How did Fire Mountain get its name?
The Native American word "cultus" means "bad, useless, of little value." The Natives considered the mountain a bad useless place because of the eeriness of the Devil's Garden area and the long history of natural fires. These fires, started by lightning, smoldered on the mountain from time to time, occasionally breaking into major blazes to be seen for miles. The last major fire was in 1955. The fire wiped out the entire logging operation on the mountain. The scar of this fire can still be seen today.
In 1971 when the council obtained the property at the foot of the mountain a contest was held to find a suitable name for the new camp. Bob Overstreet was a Scouter in 1971, but in 1955 he was a fire fighter on Mount Cultus. He knew the history of the mountain and the Native American meaning of cultus. Putting these two together he suggested Fire Mountain.
Purchase of Fire Mountain
By Bob Freidenrich
Just before the purchase of our new property, Bruce Winston, our council executive, was promoted. As a result, our new executive would be even more important. The search committee reviewed the original list submitted, and the committee rejected all the candidates. Once again another list was submitted, and one of the names on the new list was Lloyd Knutson, an executive from the Columbia Pacific Council.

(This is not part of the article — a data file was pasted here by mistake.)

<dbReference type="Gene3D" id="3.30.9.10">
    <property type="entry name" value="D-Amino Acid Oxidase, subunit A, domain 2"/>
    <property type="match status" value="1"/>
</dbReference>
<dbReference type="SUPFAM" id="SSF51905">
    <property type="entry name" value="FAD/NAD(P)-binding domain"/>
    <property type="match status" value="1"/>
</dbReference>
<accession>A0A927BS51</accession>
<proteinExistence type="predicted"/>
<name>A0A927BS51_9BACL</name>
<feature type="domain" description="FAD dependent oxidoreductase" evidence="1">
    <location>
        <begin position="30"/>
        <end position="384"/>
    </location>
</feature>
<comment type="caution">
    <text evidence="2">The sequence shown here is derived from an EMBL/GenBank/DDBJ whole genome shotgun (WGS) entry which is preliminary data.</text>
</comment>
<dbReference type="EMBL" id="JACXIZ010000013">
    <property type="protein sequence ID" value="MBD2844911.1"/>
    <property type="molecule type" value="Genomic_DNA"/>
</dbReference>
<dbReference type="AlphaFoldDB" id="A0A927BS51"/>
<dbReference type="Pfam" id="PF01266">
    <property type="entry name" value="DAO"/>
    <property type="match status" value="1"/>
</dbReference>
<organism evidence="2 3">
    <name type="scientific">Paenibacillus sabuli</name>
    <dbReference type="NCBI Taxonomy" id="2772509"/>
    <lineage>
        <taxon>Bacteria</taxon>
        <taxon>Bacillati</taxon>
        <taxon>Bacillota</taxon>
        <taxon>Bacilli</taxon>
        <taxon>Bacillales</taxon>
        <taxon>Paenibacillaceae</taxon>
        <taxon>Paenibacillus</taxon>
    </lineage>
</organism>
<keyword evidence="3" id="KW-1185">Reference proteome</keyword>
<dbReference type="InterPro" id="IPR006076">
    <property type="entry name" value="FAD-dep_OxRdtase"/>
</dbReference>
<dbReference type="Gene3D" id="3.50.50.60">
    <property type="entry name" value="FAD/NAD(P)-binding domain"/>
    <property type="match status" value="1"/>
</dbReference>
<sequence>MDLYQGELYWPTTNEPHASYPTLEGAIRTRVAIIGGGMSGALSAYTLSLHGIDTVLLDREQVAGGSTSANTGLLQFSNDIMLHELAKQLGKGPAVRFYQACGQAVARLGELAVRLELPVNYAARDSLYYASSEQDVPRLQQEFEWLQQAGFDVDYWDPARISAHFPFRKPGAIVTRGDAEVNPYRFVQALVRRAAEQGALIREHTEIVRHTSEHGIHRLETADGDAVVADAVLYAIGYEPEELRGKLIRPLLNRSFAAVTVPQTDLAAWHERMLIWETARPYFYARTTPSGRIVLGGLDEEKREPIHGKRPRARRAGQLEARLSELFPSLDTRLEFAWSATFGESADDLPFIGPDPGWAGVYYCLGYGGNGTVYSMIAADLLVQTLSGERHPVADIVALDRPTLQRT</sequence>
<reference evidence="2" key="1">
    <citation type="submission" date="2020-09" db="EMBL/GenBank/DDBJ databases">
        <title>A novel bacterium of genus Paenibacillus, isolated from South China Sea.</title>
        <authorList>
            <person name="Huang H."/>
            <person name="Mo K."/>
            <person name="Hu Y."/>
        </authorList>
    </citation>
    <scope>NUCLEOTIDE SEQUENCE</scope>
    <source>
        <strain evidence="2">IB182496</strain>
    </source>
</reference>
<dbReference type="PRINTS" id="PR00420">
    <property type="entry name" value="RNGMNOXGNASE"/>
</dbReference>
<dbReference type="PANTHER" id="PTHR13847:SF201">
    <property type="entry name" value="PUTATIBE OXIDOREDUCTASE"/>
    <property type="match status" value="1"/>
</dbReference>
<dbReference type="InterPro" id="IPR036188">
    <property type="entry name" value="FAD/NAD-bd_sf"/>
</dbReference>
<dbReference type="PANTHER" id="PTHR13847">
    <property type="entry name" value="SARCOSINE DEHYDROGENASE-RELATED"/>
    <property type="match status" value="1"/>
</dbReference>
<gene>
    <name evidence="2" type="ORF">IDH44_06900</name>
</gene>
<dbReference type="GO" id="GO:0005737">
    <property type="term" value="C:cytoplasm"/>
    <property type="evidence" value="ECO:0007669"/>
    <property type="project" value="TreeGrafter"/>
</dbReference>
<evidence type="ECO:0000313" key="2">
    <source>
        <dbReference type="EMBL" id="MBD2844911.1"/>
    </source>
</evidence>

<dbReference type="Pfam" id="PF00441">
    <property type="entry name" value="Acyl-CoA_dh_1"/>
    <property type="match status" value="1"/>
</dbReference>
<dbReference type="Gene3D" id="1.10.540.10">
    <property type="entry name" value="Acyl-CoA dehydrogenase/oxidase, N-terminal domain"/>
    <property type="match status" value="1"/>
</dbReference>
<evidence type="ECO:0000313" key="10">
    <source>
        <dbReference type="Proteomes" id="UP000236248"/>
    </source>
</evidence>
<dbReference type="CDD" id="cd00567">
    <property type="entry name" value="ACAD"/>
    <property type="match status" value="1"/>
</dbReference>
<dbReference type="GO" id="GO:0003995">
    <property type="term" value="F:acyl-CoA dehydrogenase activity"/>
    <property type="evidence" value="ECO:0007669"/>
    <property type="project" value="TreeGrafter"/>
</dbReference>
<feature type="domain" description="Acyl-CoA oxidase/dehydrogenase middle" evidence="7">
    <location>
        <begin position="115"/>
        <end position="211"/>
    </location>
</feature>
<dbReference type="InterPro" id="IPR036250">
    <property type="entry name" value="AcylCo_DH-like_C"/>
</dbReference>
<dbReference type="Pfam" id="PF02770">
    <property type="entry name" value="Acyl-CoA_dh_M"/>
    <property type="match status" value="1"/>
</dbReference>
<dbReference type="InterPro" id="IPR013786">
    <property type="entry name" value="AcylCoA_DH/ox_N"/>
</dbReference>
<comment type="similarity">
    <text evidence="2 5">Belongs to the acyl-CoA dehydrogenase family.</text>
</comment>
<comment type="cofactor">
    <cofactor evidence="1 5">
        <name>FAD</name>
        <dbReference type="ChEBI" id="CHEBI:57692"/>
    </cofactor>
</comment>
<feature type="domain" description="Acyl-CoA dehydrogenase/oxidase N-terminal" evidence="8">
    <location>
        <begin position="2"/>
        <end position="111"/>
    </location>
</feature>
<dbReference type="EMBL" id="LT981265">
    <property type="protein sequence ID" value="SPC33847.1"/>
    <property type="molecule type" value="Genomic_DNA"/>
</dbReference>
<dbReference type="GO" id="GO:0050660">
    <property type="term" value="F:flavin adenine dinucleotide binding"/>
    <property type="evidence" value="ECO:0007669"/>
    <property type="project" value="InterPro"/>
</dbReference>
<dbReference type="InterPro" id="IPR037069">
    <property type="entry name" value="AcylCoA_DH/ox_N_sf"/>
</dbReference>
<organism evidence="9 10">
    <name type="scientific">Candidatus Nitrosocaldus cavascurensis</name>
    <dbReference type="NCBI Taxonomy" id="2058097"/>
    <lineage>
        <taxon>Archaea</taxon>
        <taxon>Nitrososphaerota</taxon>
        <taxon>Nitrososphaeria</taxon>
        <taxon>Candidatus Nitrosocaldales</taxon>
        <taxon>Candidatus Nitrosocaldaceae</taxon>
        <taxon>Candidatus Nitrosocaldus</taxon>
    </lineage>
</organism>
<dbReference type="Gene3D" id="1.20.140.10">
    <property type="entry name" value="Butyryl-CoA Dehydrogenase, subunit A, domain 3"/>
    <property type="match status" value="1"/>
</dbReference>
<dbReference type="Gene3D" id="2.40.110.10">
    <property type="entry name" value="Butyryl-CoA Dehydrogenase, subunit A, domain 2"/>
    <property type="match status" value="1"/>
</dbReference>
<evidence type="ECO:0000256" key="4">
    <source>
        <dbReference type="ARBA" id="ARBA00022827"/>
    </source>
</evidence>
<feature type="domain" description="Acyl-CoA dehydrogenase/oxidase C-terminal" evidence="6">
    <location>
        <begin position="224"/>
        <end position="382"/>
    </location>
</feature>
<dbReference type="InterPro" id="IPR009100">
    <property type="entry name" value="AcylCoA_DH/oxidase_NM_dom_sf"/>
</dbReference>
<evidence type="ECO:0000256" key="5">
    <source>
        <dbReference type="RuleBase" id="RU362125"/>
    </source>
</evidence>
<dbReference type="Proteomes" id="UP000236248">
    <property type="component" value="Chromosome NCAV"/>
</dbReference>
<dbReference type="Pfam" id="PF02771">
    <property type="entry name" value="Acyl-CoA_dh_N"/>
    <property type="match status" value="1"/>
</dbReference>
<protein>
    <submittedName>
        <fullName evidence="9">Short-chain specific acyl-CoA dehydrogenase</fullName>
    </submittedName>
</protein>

The search committee selected Lloyd "Knute," and this great Scouter was responsible for building our new camp. There are many in our council who are still active that remember the trials and tribulations that go with making farm land into a great Scout camp.
By Lloyd Knutson
I arrived in Everett officially on September 1, 1970. Within the first six days a $20,000, six month option on a large tract of ground expired. This was a depressing event to a lot of key Scouters.
Paul Berkbigler, staff Program Director, had been keenly involved in property acquisition. Somehow he heard about the "land" east of Mount Vernon. It was located "at the end of the road."
On the first Saturday in the month of September of 1970, Paul and I drove there - just to look. We chatted with a real Norwegian who later found to be Bjorn Swendsen. Following that trip I made many. Somehow it seemed that a camp belonged there. I even admit I could see water in a lake. Anyway, we discovered the land was owned by an investment group: tow loggers (Bjorn Swendsen and Elmer Erickson), Arne Lervick, Lee Hand of Twin City Food, and an Everett attorney by the name of Newell Smith. It was Bjorn and Elmer who had the ideas and big dreams.
Slowly we came to know them. My being Norwegian seemed important to them. they studied ol' Camp Sevenich. A possibility of a trade was broached.
Mr. Frank Rogers of the National Engineering Service was invited to review the property, and he came and made a favorable report. The Council officers and I met with Frank in Portland after an Area meeting. Again, a favorable and productive session.
It was now time to deal!
A special Board meeting was called in November.
The meeting was held in Mr. Duryee's board room. There was a lot of talk and deliberation. The deal of an even trade - no exchange of money - was made.